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Connect a Frontend to a Backend Using Services

This task shows how to create a frontend and a backend microservice. The backend microservice is a hello greeter. The frontend exposes the backend using nginx and a Kubernetes Service object.

Objectives

  • Create and run a sample hello backend microservice using a Deployment object.
  • Use a Service object to send traffic to the backend microservice's multiple replicas.
  • Create and run a nginx frontend microservice, also using a Deployment object.
  • Configure the frontend microservice to send traffic to the backend microservice.
  • Use a Service object of type=LoadBalancer to expose the frontend microservice outside the cluster.

Before you begin

You need to have a Kubernetes cluster, and the kubectl command-line tool must be configured to communicate with your cluster. It is recommended to run this tutorial on a cluster with at least two nodes that are not acting as control plane hosts. If you do not already have a cluster, you can create one by using minikube or you can use one of these Kubernetes playgrounds:

To check the version, enter kubectl version.

This task uses Services with external load balancers, which require a supported environment. If your environment does not support this, you can use a Service of type NodePort instead.

Creating the backend using a Deployment

The backend is a simple hello greeter microservice. Here is the configuration file for the backend Deployment:

---
apiVersion: apps/v1
kind: Deployment
metadata:
  name: backend
spec:
  selector:
    matchLabels:
      app: hello
      tier: backend
      track: stable
  replicas: 3
  template:
    metadata:
      labels:
        app: hello
        tier: backend
        track: stable
    spec:
      containers:
        - name: hello
          image: "gcr.io/google-samples/hello-go-gke:1.0"
          ports:
            - name: http
              containerPort: 80
...

Create the backend Deployment:

kubectl apply -f https://k8s.io/examples/service/access/backend-deployment.yaml

View information about the backend Deployment:

kubectl describe deployment backend

The output is similar to this:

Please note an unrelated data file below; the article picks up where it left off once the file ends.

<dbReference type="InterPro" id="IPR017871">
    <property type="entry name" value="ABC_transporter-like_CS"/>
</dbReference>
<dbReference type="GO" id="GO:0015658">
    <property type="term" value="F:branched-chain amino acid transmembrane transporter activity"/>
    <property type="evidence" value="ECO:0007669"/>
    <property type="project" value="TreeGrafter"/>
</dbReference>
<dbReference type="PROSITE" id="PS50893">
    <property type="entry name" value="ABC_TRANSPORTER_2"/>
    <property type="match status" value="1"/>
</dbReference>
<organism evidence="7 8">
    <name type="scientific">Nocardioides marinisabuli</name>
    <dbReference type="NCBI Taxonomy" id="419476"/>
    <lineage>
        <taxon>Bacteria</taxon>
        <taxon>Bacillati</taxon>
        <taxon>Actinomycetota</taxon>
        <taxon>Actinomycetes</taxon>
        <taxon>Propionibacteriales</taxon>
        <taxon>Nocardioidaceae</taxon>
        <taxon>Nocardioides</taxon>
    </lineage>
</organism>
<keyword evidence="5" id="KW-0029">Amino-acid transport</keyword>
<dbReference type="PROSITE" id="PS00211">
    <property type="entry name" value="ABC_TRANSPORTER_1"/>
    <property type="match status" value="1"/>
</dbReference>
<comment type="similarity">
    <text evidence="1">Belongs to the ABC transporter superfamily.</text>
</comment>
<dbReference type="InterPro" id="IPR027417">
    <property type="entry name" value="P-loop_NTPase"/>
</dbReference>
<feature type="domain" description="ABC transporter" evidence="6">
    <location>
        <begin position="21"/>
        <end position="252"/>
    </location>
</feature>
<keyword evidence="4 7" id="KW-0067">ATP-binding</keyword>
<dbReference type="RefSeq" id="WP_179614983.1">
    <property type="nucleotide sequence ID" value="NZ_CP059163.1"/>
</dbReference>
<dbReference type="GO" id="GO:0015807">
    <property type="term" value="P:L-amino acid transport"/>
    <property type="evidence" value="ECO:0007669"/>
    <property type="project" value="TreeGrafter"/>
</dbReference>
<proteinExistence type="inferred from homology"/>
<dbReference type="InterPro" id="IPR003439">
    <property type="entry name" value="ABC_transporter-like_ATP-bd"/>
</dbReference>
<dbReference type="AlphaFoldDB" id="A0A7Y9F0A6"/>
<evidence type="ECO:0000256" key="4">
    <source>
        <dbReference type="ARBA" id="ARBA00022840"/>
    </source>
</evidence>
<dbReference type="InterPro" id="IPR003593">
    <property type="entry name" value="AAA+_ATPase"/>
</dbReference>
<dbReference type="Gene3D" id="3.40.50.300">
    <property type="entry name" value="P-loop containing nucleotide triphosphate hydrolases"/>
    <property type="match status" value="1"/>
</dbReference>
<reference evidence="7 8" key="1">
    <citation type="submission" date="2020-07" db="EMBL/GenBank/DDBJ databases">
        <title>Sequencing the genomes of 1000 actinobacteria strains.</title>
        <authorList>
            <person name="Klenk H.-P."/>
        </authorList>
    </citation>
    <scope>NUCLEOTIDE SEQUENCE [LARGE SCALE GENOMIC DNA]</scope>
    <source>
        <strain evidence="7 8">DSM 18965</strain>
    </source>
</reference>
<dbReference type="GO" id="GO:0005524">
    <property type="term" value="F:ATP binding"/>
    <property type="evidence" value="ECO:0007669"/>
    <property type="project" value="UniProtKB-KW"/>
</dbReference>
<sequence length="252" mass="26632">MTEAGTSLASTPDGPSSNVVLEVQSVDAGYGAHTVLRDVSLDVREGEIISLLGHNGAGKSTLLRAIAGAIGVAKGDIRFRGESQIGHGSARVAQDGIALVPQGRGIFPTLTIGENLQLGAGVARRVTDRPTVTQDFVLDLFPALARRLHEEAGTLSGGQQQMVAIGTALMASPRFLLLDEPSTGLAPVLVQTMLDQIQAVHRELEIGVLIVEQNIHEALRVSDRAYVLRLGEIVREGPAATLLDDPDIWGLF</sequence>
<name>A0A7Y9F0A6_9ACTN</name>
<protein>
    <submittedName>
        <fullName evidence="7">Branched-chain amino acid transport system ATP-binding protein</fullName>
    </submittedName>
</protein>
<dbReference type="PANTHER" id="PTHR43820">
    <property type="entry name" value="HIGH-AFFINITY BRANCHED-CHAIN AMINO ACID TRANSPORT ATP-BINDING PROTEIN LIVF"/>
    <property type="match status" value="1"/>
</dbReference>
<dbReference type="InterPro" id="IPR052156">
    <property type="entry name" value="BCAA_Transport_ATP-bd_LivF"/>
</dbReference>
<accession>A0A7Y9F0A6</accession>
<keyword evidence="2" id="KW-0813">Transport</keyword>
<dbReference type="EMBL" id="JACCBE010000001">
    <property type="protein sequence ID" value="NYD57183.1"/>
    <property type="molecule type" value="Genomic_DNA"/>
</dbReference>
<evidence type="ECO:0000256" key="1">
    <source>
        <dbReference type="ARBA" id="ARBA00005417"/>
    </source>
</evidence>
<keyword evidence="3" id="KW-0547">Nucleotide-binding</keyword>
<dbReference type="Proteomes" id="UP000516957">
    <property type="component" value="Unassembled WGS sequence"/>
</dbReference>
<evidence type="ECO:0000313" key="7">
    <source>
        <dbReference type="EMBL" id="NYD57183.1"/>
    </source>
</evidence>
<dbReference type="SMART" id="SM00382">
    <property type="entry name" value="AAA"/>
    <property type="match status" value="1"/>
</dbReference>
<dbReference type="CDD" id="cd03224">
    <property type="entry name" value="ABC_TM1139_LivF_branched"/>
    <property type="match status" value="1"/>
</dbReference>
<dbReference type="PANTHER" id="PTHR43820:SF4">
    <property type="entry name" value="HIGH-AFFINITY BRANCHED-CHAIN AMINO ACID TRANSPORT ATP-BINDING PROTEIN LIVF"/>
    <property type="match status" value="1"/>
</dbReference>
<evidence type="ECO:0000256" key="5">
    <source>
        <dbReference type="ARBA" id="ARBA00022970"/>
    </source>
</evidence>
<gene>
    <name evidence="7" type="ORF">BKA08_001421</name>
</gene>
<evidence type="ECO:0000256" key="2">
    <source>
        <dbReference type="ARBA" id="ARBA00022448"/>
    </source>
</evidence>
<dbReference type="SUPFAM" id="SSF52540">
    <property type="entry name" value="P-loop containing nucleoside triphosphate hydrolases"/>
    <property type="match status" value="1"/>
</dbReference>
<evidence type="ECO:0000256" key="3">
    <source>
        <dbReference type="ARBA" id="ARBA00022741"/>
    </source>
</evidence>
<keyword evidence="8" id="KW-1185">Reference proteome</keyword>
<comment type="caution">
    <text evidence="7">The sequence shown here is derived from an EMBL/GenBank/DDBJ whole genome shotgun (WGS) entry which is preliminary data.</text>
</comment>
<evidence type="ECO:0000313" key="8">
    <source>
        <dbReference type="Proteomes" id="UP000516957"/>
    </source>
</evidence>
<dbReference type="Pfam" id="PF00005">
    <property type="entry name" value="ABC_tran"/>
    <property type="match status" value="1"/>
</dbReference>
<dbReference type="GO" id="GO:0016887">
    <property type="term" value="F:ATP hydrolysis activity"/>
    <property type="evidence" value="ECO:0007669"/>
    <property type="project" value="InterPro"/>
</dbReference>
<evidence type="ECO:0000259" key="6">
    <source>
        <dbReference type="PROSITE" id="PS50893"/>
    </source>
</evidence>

Name:                           backend
Namespace:                      default
CreationTimestamp:              Mon, 24 Oct 2016 14:21:02 -0700
Labels:                         app=hello
                                tier=backend
                                track=stable
Annotations:                    deployment.kubernetes.io/revision=1
Selector:                       app=hello,tier=backend,track=stable
Replicas:                       3 desired | 3 updated | 3 total | 3 available | 0 unavailable
StrategyType:                   RollingUpdate
MinReadySeconds:                0
RollingUpdateStrategy:          1 max unavailable, 1 max surge
Pod Template:
  Labels:       app=hello
                tier=backend
                track=stable
  Containers:
   hello:
    Image:              "gcr.io/google-samples/hello-go-gke:1.0"
    Port:               80/TCP
    Environment:        <none>
    Mounts:             <none>
  Volumes:              <none>
Conditions:
  Type          Status  Reason
  ----          ------  ------
  Available     True    MinimumReplicasAvailable
  Progressing   True    NewReplicaSetAvailable
OldReplicaSets:                 <none>
NewReplicaSet:                  hello-3621623197 (3/3 replicas created)
Events:
...

Creating the hello Service object

The key to sending requests from a frontend to a backend is the backend Service. A Service creates a persistent IP address and DNS name entry so that the backend microservice can always be reached. A Service uses selectors to find the Pods that it routes traffic to.

First, explore the Service configuration file:

---
apiVersion: v1
kind: Service
metadata:
  name: hello
spec:
  selector:
    app: hello
    tier: backend
  ports:
  - protocol: TCP
    port: 80
    targetPort: http
...

In the configuration file, you can see that the Service, named hello routes traffic to Pods that have the labels app: hello and tier: backend.